What’s the point of Coaching?
Executive leadership has a tough job to perform, in short they’re asked to bring about an increase in revenue while minimizing the associated costs/expenses to maximize the increase in revenue. What seems to be prevalent in the ranks of leadership is an opportunity to understand how to deploy coaches.
The definition of a Coach:
The path to professional coaching is clearly defined in the world of professional sports and other arenas. However, in the world of software there is at present room for the the role of the coach to flourish. A coach in the software arena is someone that understands:
- How the members of the team do their best work in support of building the product
- Is able to represent the team’s interests throughout the organization
- Has built quality working relationships among many areas in the organization that facilitates there ability to swiftly remove/mitigate constraints to a team’s ability to work effectively
- Understands and continues build their craft in the areas of improving “how” individuals and teams work. This isn’t limited knowing lots of buzz words but is akin to building a body of knowledge and and able to teach at a moments notice to constituents that are seeking to continuously improve - this is on-going work for anyone in this role
What does this mean for software teams?
Some software teams have been arrogant enough to proclaim that they’re doing well and need to make no changes. This isn’t sentiment only from developers but is sometimes shared by colleagues in Operations. This is a “red” flag that ta team isn’t improving and in most cases is regressing. The following facts are interesting to me:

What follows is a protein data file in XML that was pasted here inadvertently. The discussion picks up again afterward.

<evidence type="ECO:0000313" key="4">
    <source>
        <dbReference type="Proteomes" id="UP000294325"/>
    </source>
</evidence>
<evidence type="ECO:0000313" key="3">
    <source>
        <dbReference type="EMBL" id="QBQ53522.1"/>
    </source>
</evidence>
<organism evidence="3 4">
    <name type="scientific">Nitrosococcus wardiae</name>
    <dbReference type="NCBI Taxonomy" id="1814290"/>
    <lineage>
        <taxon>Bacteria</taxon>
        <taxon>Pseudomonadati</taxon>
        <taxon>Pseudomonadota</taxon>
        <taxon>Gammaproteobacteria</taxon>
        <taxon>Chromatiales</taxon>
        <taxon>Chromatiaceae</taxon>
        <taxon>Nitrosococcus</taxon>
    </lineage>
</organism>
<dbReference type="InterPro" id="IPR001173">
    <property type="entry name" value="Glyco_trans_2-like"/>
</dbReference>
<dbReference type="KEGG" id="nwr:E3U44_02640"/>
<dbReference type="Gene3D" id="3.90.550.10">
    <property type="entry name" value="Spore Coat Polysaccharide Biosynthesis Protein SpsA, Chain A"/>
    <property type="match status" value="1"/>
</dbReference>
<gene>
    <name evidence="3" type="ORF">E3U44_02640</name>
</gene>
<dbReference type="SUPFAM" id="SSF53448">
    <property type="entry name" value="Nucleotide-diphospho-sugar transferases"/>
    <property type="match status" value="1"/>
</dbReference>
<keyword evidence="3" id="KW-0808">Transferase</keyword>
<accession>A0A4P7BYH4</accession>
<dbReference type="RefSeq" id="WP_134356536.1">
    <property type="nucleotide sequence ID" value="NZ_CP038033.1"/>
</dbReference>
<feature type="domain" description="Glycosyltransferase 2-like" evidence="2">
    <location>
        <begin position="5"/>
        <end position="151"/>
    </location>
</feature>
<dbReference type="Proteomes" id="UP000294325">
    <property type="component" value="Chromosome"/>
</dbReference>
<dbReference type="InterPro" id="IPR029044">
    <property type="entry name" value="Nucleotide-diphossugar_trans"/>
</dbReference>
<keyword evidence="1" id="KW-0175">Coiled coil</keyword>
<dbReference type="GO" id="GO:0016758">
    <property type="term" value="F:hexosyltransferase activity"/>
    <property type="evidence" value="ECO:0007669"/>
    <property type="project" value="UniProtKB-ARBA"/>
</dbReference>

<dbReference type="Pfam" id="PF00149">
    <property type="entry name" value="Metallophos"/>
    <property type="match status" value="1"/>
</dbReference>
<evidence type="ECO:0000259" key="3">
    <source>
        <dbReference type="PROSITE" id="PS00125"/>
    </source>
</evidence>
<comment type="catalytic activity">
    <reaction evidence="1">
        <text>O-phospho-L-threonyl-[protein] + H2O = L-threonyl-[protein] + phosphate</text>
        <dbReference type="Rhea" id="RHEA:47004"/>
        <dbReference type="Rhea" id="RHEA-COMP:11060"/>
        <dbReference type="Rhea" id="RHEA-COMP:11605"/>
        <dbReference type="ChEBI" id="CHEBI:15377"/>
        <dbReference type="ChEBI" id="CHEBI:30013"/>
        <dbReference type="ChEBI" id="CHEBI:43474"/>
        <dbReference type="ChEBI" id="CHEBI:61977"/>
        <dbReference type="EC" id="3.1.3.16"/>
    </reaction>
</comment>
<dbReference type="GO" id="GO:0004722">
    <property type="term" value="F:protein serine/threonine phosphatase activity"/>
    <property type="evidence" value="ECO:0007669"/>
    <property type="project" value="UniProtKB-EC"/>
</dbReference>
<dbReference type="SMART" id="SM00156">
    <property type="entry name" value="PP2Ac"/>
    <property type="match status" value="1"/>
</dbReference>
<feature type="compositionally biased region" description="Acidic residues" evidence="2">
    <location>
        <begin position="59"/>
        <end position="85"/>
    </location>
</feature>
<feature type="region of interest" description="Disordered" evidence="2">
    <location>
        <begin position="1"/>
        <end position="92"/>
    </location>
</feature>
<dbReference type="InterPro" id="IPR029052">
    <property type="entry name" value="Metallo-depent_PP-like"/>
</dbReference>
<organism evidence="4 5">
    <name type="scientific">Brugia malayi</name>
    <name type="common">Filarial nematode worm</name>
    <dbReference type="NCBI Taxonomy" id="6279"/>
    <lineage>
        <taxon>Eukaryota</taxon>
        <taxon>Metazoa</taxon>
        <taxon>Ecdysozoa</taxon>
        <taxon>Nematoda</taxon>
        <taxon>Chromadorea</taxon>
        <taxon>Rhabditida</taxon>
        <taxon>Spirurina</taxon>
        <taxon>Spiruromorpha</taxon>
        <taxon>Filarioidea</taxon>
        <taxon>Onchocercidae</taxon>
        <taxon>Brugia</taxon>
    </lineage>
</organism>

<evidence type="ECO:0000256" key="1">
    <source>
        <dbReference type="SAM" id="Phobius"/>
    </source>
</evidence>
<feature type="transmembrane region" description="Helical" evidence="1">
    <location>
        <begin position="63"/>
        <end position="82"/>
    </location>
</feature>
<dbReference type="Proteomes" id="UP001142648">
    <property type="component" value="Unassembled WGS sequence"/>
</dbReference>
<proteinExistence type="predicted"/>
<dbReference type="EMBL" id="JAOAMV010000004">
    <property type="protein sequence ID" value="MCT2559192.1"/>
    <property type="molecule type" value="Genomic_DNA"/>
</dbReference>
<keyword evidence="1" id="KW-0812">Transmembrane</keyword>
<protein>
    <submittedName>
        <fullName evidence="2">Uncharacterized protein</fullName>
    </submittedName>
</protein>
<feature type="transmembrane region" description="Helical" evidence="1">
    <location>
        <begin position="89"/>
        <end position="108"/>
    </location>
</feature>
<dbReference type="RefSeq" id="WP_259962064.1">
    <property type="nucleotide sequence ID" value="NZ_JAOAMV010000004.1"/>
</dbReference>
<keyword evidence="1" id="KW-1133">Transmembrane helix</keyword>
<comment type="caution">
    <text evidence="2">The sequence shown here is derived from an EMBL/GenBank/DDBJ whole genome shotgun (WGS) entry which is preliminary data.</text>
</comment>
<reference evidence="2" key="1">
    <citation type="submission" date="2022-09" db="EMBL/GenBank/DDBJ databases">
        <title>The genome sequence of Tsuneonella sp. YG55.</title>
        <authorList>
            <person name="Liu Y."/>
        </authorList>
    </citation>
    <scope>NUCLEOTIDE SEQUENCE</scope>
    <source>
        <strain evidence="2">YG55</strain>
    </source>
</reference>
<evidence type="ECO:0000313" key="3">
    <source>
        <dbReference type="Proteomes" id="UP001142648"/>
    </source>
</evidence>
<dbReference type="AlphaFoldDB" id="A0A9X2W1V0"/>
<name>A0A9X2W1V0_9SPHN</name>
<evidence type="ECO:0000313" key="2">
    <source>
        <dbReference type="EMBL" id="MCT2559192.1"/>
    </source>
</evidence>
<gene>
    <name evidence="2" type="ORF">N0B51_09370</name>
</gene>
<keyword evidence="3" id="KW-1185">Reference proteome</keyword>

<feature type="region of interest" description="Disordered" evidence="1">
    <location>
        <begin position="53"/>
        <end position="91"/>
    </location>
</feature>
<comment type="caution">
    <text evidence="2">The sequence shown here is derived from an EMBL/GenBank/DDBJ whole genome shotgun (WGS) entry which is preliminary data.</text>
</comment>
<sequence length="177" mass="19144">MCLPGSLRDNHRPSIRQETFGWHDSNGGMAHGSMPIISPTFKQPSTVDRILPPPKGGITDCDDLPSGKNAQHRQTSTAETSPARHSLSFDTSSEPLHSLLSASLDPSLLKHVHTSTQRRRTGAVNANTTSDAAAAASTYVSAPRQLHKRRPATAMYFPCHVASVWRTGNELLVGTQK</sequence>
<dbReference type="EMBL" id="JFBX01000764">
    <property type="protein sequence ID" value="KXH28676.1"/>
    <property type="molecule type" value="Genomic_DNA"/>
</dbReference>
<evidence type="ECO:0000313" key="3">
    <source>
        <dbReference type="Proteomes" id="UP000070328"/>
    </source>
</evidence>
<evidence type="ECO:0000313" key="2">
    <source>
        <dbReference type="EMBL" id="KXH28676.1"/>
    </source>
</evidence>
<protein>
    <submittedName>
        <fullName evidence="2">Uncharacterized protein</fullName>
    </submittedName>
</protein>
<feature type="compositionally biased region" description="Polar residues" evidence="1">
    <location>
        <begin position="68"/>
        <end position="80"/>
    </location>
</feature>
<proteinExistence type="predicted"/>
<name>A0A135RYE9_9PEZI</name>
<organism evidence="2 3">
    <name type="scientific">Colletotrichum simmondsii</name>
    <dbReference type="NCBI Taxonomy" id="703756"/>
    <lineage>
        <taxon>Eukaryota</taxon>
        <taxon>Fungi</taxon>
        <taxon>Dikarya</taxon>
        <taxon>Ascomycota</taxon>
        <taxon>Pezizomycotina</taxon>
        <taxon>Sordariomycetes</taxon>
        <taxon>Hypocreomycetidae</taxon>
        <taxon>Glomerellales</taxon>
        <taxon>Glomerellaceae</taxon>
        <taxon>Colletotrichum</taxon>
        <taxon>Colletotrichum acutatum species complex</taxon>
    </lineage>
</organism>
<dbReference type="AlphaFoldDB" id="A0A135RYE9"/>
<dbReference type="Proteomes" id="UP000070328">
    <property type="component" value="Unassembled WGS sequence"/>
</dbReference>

- Toyota earns roughly $2,700/per car while Detroit competitors earn less then half this amount - source: www.detroitnews.com
- The Boeing 737 has roughly 367,00 parts
- The Tesla Model S has fewer than 150 moving parts and a typical car has 10,000
- The Folks who build software create a product with no “parts” while our peers in automotive and aerospace are building ever increasing products that use software and other components to make their final product - if you don’t believe me on the software, take a look at the avionics in a 737
So what does this mean for us in software?
The simplest lesson is that Toyota despite the recent challenges they’ve experienced in recent history. First, the accelerator/floor mat challenge. Second, Great Recession, and Third, Tsunami - doubled down on its approach to improve, and Coaches/Sensei were not minimized during this time to bring about the organizational needs to improve their way out of the situations they found themselves in.
Whether or not you’re a small start-up, mid-sized, or large enterprise, there is a contribution to be made by a coach that can bring about improvements in revenue because you have greater throughput/flow of completed user stories to your customers that will ultimately reward you if you decide to continuously improve and set your ego aside.